Since my plan is to eventually print sculptures that are primarily organic in form, I decided to create a more interesting test print (rather than the basic geometric forms I've been using lately).
Earlier this year, I used Bryce 7 Pro to create some fractal based landscapes which filled the print bed of my Prusa Mendel 3d printer. It was a quick modeling solution, but I think this time not appropriate for this particular test. The print time for a Bryce Pro landscape on this printer would take days, rather than hours.
My solution this time for creating a test model is a freeware program called Incendia Ex. It's a traditional fractal generator that has the very useful function of allowing a generated form to be saved as an .obj or .stl file.
Once I had a 3d model generated by Incendia Ex, I then needed to import it to a 3d modeling program for modification. Most of my experience using 3d modeling software to date has been with Google SketchUp. It’s great for designing 3d printable forms when they are mechanical in nature, but not for organic models. I need a sculpting program that has an artist in mind.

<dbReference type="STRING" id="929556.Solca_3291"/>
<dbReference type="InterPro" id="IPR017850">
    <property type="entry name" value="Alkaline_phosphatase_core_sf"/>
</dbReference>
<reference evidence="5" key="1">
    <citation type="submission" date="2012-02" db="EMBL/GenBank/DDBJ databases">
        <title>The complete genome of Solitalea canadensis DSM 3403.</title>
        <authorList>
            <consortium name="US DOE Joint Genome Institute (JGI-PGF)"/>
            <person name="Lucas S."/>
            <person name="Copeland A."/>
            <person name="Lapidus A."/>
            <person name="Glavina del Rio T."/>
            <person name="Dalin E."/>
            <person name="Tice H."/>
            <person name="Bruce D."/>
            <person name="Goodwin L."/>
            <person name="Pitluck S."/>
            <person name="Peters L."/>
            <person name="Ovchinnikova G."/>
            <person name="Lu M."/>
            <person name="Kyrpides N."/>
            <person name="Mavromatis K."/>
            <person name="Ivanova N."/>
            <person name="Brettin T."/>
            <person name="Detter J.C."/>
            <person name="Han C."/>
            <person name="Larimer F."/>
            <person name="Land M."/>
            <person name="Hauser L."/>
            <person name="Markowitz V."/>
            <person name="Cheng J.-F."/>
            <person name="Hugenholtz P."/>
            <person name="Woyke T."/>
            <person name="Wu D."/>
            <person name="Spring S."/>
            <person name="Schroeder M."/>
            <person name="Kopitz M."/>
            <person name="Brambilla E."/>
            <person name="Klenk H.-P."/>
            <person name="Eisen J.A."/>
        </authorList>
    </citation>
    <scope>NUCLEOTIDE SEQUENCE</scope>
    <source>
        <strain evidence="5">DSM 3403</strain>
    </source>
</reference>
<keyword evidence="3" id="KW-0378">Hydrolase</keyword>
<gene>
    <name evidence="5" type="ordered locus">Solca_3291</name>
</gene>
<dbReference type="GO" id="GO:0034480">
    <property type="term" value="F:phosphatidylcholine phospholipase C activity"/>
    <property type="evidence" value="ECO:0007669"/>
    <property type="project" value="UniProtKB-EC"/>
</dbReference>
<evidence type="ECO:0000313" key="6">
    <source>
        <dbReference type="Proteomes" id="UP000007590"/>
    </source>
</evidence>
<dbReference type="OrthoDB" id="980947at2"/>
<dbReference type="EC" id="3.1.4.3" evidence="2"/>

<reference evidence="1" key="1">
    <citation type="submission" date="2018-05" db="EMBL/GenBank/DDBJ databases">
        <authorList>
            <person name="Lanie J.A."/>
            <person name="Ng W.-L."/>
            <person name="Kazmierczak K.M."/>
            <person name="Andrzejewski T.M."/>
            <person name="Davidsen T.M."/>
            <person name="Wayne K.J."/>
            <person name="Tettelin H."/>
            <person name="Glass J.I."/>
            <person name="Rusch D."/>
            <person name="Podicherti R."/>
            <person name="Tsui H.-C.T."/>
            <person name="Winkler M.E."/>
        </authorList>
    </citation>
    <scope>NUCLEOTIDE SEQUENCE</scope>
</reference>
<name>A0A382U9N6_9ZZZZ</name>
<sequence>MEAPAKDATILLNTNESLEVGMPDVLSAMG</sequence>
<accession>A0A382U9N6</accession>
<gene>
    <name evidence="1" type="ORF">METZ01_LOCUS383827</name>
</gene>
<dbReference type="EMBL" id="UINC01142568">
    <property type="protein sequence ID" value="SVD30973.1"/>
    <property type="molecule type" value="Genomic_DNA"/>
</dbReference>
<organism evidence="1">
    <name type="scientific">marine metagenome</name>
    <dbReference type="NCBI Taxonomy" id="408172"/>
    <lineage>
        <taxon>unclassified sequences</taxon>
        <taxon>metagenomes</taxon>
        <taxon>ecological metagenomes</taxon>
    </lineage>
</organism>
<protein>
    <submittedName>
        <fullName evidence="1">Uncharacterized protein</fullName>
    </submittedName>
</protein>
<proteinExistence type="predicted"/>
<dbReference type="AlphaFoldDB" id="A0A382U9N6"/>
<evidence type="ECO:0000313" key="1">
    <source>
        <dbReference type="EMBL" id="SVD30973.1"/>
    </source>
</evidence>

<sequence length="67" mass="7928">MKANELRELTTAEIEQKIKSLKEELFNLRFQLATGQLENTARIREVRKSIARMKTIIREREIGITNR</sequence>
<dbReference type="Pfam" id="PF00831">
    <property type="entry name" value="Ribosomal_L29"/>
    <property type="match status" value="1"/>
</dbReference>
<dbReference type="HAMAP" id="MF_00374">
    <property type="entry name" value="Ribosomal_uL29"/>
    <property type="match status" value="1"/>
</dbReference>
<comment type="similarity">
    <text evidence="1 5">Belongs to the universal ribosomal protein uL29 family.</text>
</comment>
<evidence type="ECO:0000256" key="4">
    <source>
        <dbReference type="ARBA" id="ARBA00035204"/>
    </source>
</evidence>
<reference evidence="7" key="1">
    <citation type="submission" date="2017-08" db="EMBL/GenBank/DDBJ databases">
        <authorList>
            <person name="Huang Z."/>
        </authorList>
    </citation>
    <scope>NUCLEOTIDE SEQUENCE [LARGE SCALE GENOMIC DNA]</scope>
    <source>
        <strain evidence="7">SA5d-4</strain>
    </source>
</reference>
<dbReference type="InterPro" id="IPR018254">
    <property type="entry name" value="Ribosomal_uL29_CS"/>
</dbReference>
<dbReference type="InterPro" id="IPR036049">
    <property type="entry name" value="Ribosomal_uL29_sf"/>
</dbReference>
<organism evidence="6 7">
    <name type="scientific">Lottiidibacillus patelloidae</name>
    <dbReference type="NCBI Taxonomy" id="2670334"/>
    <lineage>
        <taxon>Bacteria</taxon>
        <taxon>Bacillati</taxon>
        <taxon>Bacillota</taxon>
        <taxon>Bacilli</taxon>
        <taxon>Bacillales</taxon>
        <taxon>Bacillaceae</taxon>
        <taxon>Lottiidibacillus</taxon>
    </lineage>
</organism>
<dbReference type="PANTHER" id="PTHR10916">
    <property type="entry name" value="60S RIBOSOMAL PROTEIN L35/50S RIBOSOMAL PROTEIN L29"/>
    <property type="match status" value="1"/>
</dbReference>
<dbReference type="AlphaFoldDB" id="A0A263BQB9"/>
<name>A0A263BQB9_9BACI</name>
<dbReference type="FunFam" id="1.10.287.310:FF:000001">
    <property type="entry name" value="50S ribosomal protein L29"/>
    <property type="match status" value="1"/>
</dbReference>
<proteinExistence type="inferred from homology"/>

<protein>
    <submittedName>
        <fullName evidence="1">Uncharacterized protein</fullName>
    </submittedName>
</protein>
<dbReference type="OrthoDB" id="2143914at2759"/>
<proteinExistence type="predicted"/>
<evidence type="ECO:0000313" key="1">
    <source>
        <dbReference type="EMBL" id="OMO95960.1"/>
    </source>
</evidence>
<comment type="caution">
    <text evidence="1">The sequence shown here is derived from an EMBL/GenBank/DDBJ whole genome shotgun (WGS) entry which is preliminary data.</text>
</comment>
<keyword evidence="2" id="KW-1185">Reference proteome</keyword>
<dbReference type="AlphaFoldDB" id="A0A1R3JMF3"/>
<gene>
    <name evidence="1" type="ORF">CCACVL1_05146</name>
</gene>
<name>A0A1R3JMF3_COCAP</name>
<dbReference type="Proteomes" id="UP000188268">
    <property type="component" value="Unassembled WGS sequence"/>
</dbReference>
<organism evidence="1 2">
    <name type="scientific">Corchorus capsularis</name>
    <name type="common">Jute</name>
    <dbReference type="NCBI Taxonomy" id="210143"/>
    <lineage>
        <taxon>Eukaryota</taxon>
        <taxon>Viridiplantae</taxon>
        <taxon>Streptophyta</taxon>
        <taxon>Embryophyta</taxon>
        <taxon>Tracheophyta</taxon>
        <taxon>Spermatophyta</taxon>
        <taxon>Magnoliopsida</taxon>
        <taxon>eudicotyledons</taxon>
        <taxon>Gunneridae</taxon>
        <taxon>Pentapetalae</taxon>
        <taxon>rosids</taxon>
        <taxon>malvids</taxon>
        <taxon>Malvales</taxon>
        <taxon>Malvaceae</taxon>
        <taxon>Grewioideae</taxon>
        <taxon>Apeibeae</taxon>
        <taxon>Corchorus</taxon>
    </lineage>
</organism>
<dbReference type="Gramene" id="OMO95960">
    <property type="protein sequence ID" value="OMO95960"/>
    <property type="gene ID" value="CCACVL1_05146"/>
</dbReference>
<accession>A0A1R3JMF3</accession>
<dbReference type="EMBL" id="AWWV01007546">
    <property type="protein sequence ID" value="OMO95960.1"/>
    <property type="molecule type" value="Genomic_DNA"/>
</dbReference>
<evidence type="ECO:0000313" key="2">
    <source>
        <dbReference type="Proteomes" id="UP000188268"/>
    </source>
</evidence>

I’m using Hexagon 2.5 from Daz3d. It's not my first pick of 3d modeling programs, but it’s presently given away free from the software company ( it’s fully functional with a serial number). With Hexagon, I was able to slice forms apart, tighten their connections for structural integrity and cap holes.
With the model complete, I had one last step to prepare it for printing. I imported it into the free version of Netfabb. This program basically repaired the mesh of my model of small holes or non-manifold geometry. In order for the model to print correctly, the 3d model’s mesh must be clean and watertight.
The model's size is 330mmx60mmx142mm (13"x2-3/8"x5-1/2”) and took 5 1/2 hours to print.